Operated by Placer Dome Canada Ltd. J.A. Folinsbee and B. Hewitt Presented at: Society for Mining, Metallurgy, and Exploration annual meeting Denver, Colorado, USA - February 24-27, 1997
July 21st, 1998
The Campbell Mine is located on the north shore of Red Lake in North Western Ontario. This underground mine has operated continuously since 1949 and produced over 300,000 oz of gold each year from 1994 to 1996. Even though much of the property remains unexplored reserves are estimated at 4,500,000 tonnes grading 18 gpt gold.
Since its beginnings the Campbell mine has had a gravity gold recovery circuit. From 1947 to 1982 the gravity circuit consisted of jigs and mercury amalgamation. Concentrating tables were introduced in 1982 and in 1995 the circuit was changed, removing the jigs in favour of Knelson Concentrators to produce a refinable product.
Four weeks of test work with a KC-CD12 in early 1994 yielded recoveries averaging 48.8%, considerably more than the 30-35% recovery that the jigs were obtaining and the decision was made to go ahead with the purchase of two KC-CD30 units.
The two Knelson Concentrators were put online in January and February of 1995 and initially averaged about 40% recovery. After a period of refining the circuit operations, the Knelsons have averaged 50.17% recovery for the first nine months of 1996.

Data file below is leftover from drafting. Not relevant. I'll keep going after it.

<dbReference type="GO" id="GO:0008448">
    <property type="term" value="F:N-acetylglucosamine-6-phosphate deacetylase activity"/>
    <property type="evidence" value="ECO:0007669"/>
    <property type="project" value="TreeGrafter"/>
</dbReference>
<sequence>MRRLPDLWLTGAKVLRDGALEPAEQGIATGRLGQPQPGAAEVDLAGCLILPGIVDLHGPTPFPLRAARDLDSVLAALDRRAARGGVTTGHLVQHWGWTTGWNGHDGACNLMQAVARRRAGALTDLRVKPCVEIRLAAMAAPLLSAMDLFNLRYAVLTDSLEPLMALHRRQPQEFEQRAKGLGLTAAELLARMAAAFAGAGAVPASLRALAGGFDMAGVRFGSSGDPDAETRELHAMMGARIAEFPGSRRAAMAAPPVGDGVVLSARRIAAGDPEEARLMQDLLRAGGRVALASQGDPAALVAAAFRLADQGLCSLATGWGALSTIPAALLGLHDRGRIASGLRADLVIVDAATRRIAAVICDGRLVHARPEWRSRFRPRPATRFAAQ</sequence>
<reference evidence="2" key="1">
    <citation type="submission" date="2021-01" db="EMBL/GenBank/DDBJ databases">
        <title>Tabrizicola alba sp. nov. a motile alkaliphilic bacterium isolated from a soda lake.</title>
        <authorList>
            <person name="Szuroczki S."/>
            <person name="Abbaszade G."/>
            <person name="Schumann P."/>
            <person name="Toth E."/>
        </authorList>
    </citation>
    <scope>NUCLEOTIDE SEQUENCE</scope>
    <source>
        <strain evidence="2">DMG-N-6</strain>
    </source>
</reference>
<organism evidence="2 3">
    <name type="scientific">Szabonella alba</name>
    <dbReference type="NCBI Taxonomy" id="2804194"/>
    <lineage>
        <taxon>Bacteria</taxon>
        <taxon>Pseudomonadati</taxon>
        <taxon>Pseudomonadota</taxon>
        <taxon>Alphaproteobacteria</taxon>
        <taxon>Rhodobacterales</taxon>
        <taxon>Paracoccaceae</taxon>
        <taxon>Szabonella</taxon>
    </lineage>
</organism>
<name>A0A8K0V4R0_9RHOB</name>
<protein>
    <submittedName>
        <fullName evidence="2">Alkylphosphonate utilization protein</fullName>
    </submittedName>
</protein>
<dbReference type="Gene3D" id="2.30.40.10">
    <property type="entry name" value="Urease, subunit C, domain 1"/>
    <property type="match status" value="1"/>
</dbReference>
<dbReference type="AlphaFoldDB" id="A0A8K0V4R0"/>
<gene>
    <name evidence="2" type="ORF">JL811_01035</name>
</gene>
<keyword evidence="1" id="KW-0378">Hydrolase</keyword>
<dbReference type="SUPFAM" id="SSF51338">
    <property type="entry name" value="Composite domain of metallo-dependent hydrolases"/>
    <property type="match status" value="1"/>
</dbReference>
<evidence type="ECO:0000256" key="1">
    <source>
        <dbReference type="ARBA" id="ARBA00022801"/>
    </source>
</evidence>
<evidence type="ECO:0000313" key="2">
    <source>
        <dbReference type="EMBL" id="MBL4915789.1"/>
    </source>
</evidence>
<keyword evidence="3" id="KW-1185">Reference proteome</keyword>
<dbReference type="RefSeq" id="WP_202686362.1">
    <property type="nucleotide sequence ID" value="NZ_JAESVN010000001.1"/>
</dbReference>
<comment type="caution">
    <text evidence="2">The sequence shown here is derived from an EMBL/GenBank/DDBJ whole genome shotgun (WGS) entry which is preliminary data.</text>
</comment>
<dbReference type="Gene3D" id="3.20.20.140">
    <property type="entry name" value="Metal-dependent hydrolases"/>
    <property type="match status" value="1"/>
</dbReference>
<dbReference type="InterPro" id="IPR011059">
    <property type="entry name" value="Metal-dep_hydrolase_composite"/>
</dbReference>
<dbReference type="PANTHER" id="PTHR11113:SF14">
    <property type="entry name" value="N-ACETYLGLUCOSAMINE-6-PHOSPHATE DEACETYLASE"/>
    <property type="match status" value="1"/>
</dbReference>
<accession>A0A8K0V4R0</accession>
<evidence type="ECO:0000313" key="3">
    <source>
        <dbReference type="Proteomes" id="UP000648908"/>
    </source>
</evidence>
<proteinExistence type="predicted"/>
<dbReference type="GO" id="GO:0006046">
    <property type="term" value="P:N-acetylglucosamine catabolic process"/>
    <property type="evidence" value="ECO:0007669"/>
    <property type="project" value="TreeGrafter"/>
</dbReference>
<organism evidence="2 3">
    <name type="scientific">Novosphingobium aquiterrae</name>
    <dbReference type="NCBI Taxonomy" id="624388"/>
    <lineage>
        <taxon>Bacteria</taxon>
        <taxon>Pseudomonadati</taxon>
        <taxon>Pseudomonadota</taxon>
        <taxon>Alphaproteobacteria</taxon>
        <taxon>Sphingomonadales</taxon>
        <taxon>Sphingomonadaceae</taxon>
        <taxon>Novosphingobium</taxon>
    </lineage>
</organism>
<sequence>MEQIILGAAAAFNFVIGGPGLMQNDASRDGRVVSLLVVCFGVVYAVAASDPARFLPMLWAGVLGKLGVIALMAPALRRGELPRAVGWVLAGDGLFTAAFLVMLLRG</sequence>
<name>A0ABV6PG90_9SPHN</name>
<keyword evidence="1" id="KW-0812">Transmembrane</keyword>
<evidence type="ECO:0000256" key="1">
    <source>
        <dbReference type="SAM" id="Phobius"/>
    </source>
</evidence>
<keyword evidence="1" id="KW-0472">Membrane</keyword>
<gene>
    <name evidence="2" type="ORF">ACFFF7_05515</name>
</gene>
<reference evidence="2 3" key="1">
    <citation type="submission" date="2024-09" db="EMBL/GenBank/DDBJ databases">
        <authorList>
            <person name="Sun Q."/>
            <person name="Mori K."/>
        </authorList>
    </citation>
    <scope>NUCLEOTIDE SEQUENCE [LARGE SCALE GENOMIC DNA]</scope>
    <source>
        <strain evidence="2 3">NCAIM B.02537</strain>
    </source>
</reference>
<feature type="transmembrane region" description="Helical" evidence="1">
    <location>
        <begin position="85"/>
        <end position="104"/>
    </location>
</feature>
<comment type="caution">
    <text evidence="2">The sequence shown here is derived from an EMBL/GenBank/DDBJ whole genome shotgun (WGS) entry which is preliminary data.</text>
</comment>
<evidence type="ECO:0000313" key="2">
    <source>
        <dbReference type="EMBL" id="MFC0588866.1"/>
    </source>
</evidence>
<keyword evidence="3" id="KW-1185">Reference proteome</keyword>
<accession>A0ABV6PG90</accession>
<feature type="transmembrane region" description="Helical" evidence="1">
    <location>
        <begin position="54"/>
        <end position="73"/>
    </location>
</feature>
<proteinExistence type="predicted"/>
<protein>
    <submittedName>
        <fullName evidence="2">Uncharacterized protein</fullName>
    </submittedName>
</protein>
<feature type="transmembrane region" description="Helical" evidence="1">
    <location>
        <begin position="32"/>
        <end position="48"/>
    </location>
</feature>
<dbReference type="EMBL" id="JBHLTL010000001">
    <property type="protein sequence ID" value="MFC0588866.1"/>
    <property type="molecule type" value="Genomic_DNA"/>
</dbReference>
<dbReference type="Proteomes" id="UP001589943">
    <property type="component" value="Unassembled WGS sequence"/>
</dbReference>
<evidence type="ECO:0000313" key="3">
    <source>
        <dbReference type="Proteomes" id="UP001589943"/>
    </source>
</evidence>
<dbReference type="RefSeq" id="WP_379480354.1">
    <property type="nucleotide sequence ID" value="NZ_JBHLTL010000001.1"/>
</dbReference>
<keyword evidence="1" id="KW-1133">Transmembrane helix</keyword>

With the installation of the Knelson circuit the mill throughput was increased while still realising a 16% higher recovery in the gravity circuit.
accounts for 50% of total gold recovery (over 150,000ozs/year). An increase of approx. 16% recovery over jigs
has reduced gold deposition (locked up in scale) in autoclave from 1000 - 2100 oz/month to less than 500 oz/month.
reduction of weekday gravity circuit labour by greater than 50%. Elimination of an overtime weekend shift.
increase in mill throughput over pre Knelson period on top of an additional 16% recovery.
less water use than original jig circuit
potential for the elimination of the jig dewatering circuit including pumps and cyclones